A day after the prime minister indicated he would sign a statutory declaration that he did not racially vilify an opponent during a 2007 preselection battle, Scott Morrison appears to have walked back his words.
Mr Morrison has strenuously denied claims he told party members they could not have a Lebanese person as a candidate for the NSW seat of Cook following the 2005 Cronulla riots.
He described the allegations as "malicious slurs" and revealed to Nine newspapers he is prepared to sign a statutory declaration to combat the claims.
But the prime minister appeared to walk back the comments when questioned by reporters on Monday.
"(Court proceedings) is the only reason you would be required to do that - there's no court proceedings on any of those matters," he said.
"I've been very clear. I absolutely reject that as malicious slurs. I fully rejected those issues ... but more importantly, leaders of the Lebanese community have made their own statements and I think puts that matter to rest."
Liberal elder and Mr Morrison's direct predecessor as member for Cook, Bruce Baird, also defended the prime minister's character after reports two Liberals involved in the preselection process - including challenger Michael Towke - signed statutory declarations saying Mr Morrison made the comments.
Nine newspapers and Schwartz Media reported Mr Towke signed the declaration in 2016 but it only came to light last week after dumped Liberal senator Concetta Fierravanti-Wells, who backed Towke in 2007, used parliamentary privilege to lash Mr Morrison's character.
Mr Baird said he never heard any racist comments, or allegations of bullying or dirty tricks.
"I'm not aware of any and I was as close as anybody to it," Mr Baird told the ABC.
"Yes, I am a friend (of Mr Morrison), and I'm doing it because this is the truth. I am not about spin, I'm just stating it like it is, and to claim as others have that Scott is racist and a bully I think is wrong."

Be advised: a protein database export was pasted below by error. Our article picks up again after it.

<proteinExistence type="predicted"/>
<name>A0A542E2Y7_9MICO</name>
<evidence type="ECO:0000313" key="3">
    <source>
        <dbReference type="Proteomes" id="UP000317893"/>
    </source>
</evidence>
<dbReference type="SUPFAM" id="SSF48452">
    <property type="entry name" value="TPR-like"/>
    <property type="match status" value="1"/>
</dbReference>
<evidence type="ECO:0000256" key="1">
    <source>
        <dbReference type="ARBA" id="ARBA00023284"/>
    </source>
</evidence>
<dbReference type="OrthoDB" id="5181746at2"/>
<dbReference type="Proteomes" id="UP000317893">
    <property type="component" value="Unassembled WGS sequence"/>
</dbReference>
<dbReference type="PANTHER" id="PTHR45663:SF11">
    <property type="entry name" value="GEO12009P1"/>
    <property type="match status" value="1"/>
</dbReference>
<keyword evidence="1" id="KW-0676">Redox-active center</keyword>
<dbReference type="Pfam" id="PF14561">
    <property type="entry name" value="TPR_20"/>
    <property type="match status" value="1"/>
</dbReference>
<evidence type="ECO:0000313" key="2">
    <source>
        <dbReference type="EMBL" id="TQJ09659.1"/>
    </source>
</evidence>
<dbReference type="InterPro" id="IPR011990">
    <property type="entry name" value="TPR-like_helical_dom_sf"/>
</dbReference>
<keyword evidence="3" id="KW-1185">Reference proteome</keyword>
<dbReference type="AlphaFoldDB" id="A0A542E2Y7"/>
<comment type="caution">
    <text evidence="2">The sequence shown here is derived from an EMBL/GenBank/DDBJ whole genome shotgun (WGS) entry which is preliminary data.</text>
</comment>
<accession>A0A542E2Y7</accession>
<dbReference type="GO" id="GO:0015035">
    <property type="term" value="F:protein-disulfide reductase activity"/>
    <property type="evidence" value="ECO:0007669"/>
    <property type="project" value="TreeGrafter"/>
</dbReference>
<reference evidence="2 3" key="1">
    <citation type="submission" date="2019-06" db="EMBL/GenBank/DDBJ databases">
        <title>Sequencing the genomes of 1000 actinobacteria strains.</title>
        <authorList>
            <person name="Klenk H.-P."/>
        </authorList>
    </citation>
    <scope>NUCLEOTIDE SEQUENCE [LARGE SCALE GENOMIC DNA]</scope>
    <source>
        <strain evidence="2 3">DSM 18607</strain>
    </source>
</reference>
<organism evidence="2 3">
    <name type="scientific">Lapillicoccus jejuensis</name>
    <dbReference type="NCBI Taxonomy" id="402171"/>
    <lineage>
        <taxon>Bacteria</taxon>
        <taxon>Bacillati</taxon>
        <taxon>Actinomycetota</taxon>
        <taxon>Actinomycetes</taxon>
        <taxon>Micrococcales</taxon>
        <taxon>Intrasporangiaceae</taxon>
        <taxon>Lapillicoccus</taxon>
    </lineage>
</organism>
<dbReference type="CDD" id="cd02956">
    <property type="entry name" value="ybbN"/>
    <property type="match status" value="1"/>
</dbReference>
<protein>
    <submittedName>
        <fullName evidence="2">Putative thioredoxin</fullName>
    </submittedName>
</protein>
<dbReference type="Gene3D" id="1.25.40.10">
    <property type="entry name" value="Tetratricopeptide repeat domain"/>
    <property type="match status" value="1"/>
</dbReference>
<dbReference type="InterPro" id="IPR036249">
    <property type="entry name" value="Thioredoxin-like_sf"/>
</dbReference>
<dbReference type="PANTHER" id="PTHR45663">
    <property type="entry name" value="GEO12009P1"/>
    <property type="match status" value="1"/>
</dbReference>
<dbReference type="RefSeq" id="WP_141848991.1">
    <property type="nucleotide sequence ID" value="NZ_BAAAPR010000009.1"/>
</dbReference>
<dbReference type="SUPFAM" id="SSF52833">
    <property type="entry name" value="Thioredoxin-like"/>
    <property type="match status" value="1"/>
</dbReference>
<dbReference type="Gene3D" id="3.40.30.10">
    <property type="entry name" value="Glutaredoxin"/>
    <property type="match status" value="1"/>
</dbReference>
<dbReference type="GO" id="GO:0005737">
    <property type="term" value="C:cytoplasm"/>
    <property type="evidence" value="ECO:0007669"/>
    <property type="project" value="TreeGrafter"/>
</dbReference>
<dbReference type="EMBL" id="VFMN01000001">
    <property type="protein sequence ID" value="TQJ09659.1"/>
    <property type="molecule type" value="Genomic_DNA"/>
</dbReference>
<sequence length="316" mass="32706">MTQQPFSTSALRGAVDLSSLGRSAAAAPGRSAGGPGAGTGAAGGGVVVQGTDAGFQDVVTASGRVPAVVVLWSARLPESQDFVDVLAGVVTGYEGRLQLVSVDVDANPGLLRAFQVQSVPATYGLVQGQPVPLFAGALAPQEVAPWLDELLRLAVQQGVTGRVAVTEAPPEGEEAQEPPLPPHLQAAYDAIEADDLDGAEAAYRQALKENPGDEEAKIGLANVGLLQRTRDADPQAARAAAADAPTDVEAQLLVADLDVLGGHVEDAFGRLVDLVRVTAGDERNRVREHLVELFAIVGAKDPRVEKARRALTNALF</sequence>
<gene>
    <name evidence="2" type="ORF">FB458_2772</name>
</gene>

Mr Towke initially won the 2007 preselection battle with more than 80 votes to Mr Morrison's eight. Mr Morrison was selected after a second ballot following media leaks about Mr Towke.
Mr Towke successfully sued a media outlet for defamation and was cleared of any wrongdoing by the NSW Liberals.
Mr Baird said the allegations made by Mr Towke came after he was "ceremoniously dumped as the candidate".
"He dumped some 450 members into one branch not that long before the preselection and that's called outright stacking, whether it's Labor or Liberal," Mr Baird said, referring to usual branch sizes of 30 to 40 members.
"There was an investigation of some of those who were put in and I won't go into the details, but it decided that he should be just disendorsed, so obviously he has a few bones (to pick) in terms of the preselection."
Mr Morrison also dismissed claims his management of a preselection stoush in NSW is a microcosm of his ability to lead, saying he is pleased with the candidates he installed in the state.
The federal Liberal body has overridden the state division to install a number of candidates for NSW seats ahead of the federal election, which is expected to be called this week.
A court challenge has been launched over the intervention but Mr Morrison would not comment on what would happen if the court overturned his picks.
"I'm very pleased with the candidates we've been able to select and I look forward to campaigning alongside them over the course of this election," he told reporters.
In his first on-camera interview since the story surfaced, Mr Towke was asked if he believed the prime minister was racist.
"(Morrison) has certainly used race in the past, on several occasions," he told 10 News on Monday.
Mr Towke said he did not think Morrison deserved to be prime minister.
"I think it's pretty obvious he is (lying) and he's got form on that, just ask Tony Abbott, Malcolm Turnbull, Emmanuel Macron," he said.
"(Deputy Prime Minister) Barnaby Joyce called him out as a compulsive liar."
Australian Associated Press
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